A List Apart has a nice article on a Preview of HTML 5 and should be a good informative read for anybody who is in the web business. The articles takes us inside on how HTML 5 will liberate us from the pseudo semantics that we have followed with HTML 4. HTML 4 has been around for nearly a decade and web publishers are seeking new techniques to provide enhanced functionality. Looks like hope is round the corner with HTML 5.
Work on HTML 5, which commenced in 2004, is currently being carried out in a joint effort between the W3C HTML WG and the WHATWG. Many key players are participating in the W3C effort including representatives from the four major browser vendors: Apple, Mozilla, Opera, and Microsoft; and a range of other organisations and individuals with many diverse interests and expertise.
Unlike previous versions of HTML and XHTML, which are defined in terms of their syntax, HTML 5 is being defined in terms of the Document Object Model (DOM) – the tree representation used internally by browsers to represent the document. The advantage of defining HTML 5 in terms of the DOM is that the language itself can be defined independently of the syntax.
Work on HTML 5 is rapidly progressing, yet it is still expected to continue for several years. Due to the requirement to produce test cases and achieve interoperable implementations, current estimates have work finishing in around ten to fifteen years. During this process, feedback from a wide range of people including, among others, web designers and developers, CMS and authoring tool vendors, and browser vendors is vital to ensure its success. Everyone is not only welcome, but actively encouraged to contribute feedback on HTML 5.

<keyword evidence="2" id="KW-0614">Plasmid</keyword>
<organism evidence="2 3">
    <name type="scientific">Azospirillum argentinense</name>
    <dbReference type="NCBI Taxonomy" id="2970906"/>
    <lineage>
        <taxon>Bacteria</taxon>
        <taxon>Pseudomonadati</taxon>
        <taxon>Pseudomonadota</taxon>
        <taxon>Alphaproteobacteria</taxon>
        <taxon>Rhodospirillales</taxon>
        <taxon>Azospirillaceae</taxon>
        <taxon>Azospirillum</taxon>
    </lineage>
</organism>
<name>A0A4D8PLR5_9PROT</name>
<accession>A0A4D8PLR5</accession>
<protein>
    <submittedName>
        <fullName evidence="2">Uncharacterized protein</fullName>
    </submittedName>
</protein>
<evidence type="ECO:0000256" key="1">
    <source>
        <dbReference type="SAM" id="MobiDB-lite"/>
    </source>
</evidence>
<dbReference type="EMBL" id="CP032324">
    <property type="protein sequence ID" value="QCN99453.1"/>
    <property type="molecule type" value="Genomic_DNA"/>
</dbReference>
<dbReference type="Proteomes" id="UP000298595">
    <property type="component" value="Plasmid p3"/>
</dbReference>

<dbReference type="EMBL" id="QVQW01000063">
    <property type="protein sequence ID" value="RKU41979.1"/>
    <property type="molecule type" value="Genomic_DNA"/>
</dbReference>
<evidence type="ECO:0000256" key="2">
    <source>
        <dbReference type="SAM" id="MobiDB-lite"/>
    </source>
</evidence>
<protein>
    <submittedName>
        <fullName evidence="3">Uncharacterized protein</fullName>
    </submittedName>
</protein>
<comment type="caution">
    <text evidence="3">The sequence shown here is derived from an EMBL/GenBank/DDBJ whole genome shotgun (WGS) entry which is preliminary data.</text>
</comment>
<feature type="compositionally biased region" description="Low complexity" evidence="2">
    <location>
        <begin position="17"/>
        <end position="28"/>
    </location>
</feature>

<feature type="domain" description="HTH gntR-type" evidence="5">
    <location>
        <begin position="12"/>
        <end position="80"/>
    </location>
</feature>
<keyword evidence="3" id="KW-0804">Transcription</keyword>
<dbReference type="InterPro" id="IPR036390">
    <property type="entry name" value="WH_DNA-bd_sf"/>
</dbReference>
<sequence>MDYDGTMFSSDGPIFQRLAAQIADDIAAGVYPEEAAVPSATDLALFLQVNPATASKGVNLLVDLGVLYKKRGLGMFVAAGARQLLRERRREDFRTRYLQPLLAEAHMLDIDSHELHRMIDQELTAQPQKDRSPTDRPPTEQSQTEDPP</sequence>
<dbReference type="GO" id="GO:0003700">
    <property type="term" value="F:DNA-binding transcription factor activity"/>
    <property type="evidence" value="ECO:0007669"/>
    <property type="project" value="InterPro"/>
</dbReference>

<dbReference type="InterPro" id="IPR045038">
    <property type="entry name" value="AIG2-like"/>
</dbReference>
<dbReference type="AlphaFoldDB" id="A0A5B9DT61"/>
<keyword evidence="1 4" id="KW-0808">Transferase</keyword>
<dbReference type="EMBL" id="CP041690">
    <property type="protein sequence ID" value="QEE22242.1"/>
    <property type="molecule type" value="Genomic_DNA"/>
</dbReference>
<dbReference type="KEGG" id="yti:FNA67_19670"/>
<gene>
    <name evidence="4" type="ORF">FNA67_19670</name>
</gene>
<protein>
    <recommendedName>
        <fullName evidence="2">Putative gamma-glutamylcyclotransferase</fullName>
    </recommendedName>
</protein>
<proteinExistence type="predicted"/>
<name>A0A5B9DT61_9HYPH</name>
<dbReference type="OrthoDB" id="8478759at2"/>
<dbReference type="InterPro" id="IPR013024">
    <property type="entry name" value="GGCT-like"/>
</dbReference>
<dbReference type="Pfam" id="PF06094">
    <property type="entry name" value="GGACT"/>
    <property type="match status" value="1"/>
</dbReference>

In addition to the specification, there are several other related efforts designed to help people better understand the work.
- The Differences from HTML 4 describes the changes that have occurred since the previous version of HTML.
- The HTML Design Principles discuss principles used to help make decisions, and will help you understand the rationale behind many of the current design decisions.
- The Web Developer’s Guide to HTML 5, which only recently began, is being written to help web designers and developers understand everything they need to know to write conforming HTML 5 documents, and provide guidelines and describe best practices.
There are numerous venues through which you may contribute. You may join the W3C’s HTML WG and subscribe/contribute to the HTML WG mailing lists or wiki. You may also subscribe and contribute to the any of the WHATWG mailing lists, post to the WHATWG forum, post comments or write articles on the WHATWG blog.
Via: A Preview of HTML 5 from A List Apart.